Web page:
Yesterday, the Tata Steel board ended months of speculation and arm-twisting when it rejected a proposed restructuring plan for its UK strip products arm, effectively voting to exit the UK industry for good. Tata is already in talks with Greybull Capital to sell its UK long products business, while fellow Indian firm Liberty Group last week agreed to pick up two Scottish plate mills in a move that casts Liberty as a saviour and the Scottish government as a better government than Westminster, because it seems to have fought harder to protect local steelworkers.
Announcing the decision yesterday, Tata’s board unanimously deemed the restructuring plan “unaffordable”, with heavy funding and significant capital commitments required in both the long and short term, while the assumptions behind it were considered to be “inherently very risky” and the “likelihood of delivery highly uncertain”. And amid continuing global overcapacity and intense competition, the logic of Tata’s decision to pull the plug on its UK steel assets is indeed hard to fault.
Tata bought what was then known as Corus, a reincarnation of British Steel, in 2007, in the wake of Lakshmi Mittal buying French company Arcelor, creating a behemoth of a vertically integrated steel company with capacity exceeding 100mn t/yr. And while ArcelorMittal had some success at least in former Eastern Bloc and developing economies, Tata Steel UK has struggled from the start, chiefly because of the financial crisis of 2008 that wiped out demand for steel in developed countries, but also because it had to battle for market share with inflows of low-priced Chinese imports.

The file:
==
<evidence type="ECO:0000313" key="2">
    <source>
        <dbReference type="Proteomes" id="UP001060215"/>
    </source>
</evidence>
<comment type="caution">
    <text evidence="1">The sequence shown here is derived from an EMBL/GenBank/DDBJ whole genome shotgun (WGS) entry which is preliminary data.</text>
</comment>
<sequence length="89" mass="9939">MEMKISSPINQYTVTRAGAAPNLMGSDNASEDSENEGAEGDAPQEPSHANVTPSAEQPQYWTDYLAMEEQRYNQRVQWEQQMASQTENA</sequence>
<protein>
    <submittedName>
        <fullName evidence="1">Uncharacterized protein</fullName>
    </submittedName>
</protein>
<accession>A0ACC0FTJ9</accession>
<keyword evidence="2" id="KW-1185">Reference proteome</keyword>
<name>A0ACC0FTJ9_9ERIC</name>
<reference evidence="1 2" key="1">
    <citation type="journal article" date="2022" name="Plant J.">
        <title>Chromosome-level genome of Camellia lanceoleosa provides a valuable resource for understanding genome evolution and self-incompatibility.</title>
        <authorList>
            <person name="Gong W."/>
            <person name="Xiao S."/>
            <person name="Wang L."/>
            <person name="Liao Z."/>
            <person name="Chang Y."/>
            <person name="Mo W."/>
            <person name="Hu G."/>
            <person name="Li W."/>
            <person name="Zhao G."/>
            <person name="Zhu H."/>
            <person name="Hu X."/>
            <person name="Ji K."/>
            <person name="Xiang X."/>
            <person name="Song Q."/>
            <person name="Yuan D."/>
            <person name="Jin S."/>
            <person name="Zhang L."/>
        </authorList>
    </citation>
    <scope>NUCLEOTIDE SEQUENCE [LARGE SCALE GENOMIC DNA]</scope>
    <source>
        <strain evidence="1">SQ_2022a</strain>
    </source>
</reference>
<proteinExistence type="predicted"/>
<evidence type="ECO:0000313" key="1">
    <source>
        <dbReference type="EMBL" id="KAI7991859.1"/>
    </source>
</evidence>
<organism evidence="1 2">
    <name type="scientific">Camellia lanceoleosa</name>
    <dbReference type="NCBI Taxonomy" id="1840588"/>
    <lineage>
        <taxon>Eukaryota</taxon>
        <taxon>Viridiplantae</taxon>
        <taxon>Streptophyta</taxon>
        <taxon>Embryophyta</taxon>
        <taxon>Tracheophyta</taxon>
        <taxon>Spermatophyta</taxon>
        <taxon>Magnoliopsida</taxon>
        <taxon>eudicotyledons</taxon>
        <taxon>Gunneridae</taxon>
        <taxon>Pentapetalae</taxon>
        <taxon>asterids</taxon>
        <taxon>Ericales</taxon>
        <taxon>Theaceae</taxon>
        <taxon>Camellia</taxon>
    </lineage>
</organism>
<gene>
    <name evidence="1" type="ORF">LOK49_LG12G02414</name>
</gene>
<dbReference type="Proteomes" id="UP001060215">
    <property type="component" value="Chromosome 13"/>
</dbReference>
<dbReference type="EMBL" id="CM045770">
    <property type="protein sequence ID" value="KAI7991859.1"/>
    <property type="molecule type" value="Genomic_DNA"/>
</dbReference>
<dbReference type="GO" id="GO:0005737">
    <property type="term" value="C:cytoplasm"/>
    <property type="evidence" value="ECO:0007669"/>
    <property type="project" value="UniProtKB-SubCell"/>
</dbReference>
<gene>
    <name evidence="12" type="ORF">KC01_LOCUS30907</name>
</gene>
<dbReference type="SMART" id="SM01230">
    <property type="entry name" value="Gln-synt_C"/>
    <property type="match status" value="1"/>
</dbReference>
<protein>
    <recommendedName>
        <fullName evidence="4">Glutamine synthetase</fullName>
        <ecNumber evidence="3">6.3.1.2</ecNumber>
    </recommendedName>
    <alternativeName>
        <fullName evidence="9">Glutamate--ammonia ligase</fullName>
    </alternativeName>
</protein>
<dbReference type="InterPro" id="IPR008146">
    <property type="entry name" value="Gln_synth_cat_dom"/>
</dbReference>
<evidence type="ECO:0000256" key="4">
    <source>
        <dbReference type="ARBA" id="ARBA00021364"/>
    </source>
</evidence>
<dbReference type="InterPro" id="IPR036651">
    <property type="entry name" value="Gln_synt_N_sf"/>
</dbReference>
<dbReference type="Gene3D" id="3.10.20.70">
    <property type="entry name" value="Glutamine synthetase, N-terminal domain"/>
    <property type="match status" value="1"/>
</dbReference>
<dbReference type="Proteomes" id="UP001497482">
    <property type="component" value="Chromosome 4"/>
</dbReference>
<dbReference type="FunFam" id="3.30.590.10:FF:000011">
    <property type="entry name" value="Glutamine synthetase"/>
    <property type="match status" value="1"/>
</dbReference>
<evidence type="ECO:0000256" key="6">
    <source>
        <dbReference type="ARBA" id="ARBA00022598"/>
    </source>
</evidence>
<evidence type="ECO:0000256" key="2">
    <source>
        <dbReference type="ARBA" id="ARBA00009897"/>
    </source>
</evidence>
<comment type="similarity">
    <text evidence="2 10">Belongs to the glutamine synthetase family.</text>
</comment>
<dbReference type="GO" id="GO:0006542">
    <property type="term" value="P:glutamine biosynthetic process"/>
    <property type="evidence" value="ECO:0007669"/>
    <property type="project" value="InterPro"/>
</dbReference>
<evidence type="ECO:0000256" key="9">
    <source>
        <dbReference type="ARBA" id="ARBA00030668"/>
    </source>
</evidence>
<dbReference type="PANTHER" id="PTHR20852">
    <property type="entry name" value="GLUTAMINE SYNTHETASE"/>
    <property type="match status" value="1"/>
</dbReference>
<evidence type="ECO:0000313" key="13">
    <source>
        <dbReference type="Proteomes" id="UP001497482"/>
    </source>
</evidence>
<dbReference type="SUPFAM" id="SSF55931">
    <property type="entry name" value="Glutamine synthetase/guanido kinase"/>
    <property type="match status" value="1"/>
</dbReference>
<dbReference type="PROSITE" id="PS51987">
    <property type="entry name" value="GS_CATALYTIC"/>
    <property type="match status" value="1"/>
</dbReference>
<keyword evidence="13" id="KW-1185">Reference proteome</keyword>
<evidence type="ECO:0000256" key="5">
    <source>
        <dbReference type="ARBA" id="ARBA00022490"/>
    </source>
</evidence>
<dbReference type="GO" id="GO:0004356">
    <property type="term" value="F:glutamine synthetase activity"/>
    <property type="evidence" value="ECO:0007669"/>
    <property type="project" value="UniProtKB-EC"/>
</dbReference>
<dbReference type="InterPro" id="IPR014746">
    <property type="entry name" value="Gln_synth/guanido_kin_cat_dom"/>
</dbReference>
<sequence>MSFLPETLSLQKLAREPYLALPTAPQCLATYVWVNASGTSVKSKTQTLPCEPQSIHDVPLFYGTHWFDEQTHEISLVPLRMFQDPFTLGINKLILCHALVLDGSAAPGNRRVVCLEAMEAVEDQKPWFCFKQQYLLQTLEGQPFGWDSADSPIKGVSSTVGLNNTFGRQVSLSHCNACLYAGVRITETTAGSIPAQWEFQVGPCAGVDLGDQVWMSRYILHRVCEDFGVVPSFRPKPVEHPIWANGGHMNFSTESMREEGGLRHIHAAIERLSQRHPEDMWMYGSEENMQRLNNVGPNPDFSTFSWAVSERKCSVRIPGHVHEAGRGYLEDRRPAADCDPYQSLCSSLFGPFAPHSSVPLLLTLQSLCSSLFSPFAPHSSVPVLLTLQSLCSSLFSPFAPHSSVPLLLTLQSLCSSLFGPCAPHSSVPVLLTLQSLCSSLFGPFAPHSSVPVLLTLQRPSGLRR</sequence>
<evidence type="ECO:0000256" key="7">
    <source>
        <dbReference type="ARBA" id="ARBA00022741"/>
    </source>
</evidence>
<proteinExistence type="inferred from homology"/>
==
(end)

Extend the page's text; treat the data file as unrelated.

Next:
Mergers and acquisitions at the start of the century were driven by seemingly insatiable Chinese demand for steel, when any steel product from anywhere in the world could be exported to China. Add the booming property markets from the US to Dubai and beyond, and the result was a thriving, growing global steel sector.
But China’s shift from net importer to net exporter in the mid-2010s did little to bolster capacity expansion plans all over the world. The 2008 financial crisis had already left higher cost steel producing regions such as the EU and US struggling. But while the US has taken the hardline stance of protecting its market from the “dumping” of cheap steel, the UK has been less robust – a matter that has been much debated in the last six months, both in Brussels and Westminster.
In a climate where Chinese steel exports have become synonymous with “cheap” steel, European steelmakers’ interest have clashed with those big business interests that want to build, construct and assemble at the lowest cost — an impossibility with locally-produced steel, as production costs are so much higher in developed economies.
And so Westminster is once again faced with a dilemma of whose interests it is going to support — the nearly 15,000 workers who will become unemployed should Tata be forced to cut its losses and simply abandon the loss-making UK assets, or the steel-consuming industries that want to produce with cheap steel, which they cannot buy locally and are therefore importing. There are certainly ways to accommodate the interests of both parties, but much adjustment would be needed, at considerable cost.
It is ironic that Tata has finally made the decision to divest the UK assets when the global steel market is showing the first tentative signs of recovery in years. Beijing seems to be keeping true to its word to allow loss-making Chinese steel enterprises to die out, and to cap production at certain levels, on the back of its ubiquitous pollution problems, and by the tightening of credit facilities for the mills.
But, without the support of the state, UK steelmaking may die shortly, when the last two operational blast furnaces of Port Talbot — granddaughters of the modern steelmaking Sheffield-born Bessemer converter, take their final breath.